By the same token, boards and search committees can vet candidates from private industry for their affinity to mission and cultural fit within academia. There are many leaders out there who straddle the academic/corporate fence — who can do the delicate dance — and will make great leaders in the coming years.

Another even more interesting development in the leadership recruiting realm is the competitive nature of the search itself. Just as institutions are finding the market for top faculty and students more competitive, the recruitment of key executives is also competitive. Private industry has long known that attracting top candidates requires a strategic, targeted, tailored approach that’s heavy on leadership cultivation. Higher education institutions would be wise to consider doing the same.

The multifaceted, talented, highly competent individuals who will help revamp the higher education business model (without losing sight of what makes higher learning truly special and life-altering) are hard to find and becoming increasingly challenging to recruit. Boards need to consider a range of strategies and tools to identify and attract the right leaders in this dynamic environment.

– – – –

References

[1] Witt/Keiffer, “Leadership Traits and Success in Higher Education,” 2013. Accessible at http://www.wittkieffer.com/thought-leadership-research-reports/leadership-traits-and-success-in-higher-education-report

Print Friendly
Vendors-Guide-V

Readers Comments

Frank Gowen 2014/04/14 at 11:58 am

I may be going against the grain here, but I think the key issue is the need for better compensation for higher education executives. Now, people within the institution might complain that in a time of (often severe) budget cuts, increasingly precarious work for faculty/staff and rising tuition, executive compensation should be the last thing on people’s minds.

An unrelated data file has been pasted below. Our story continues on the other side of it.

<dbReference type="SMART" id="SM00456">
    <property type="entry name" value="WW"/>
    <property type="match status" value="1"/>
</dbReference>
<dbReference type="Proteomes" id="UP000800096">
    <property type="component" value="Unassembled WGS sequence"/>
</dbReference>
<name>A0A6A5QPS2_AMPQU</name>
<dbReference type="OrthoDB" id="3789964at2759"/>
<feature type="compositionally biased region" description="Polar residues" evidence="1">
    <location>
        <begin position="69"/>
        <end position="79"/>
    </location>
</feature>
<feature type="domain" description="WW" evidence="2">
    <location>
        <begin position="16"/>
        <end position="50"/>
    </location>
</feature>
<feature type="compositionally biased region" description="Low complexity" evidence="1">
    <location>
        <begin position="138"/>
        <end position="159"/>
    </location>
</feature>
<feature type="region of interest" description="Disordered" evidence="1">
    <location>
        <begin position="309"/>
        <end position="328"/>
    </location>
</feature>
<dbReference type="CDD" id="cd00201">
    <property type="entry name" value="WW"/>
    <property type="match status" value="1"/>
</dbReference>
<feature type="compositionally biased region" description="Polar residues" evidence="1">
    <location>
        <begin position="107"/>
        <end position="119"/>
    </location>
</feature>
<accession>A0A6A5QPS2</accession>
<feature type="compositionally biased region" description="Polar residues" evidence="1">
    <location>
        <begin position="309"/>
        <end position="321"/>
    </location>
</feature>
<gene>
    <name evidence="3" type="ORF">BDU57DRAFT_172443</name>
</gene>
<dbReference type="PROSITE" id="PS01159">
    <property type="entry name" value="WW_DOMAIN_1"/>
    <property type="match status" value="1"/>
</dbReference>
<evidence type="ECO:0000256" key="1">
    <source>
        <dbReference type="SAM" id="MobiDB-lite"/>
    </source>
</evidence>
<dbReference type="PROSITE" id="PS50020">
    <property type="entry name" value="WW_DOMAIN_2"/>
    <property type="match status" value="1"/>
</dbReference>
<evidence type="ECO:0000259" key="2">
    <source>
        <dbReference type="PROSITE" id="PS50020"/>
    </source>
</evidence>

But I believe in order to woo the best to the higher ed field — to rescue it, even — you need to give the best. I can’t imagine a lot of corporate executives, who are used to operating in the private sector, would be particularly interested in joining this “delicate dance” of bureaucracy, government regulations and ongoing labor (union) issues without very generous compensation.

Xavier Fleming 2014/04/14 at 4:03 pm

To some extent, I agree with Frank. But I believe it goes beyond compensation. The reality is, many institutions can’t afford to offer the type of compensation I believe [above commenter] is talking about. If it’s not money and benefits that will draw the top executives, it will have to be some kind of appeal outlining the value of the institution’s academic mission and why x executive should be part of it.

Otto 2014/04/14 at 5:04 pm

I see the value in having an executive able to balance corporate and academic priorities. However, I think it’s hard to find a candidate today who demonstrates prowess in both. Rather than setting up this unrealistic expectation, boards might considering finding the best candidate with the potential for both, and use training to build up his or her skill set and fill any gaps.

Leave a Reply

Your email address will not be published. Required fields are marked *

[if lte IE 8]
[if lte IE 8]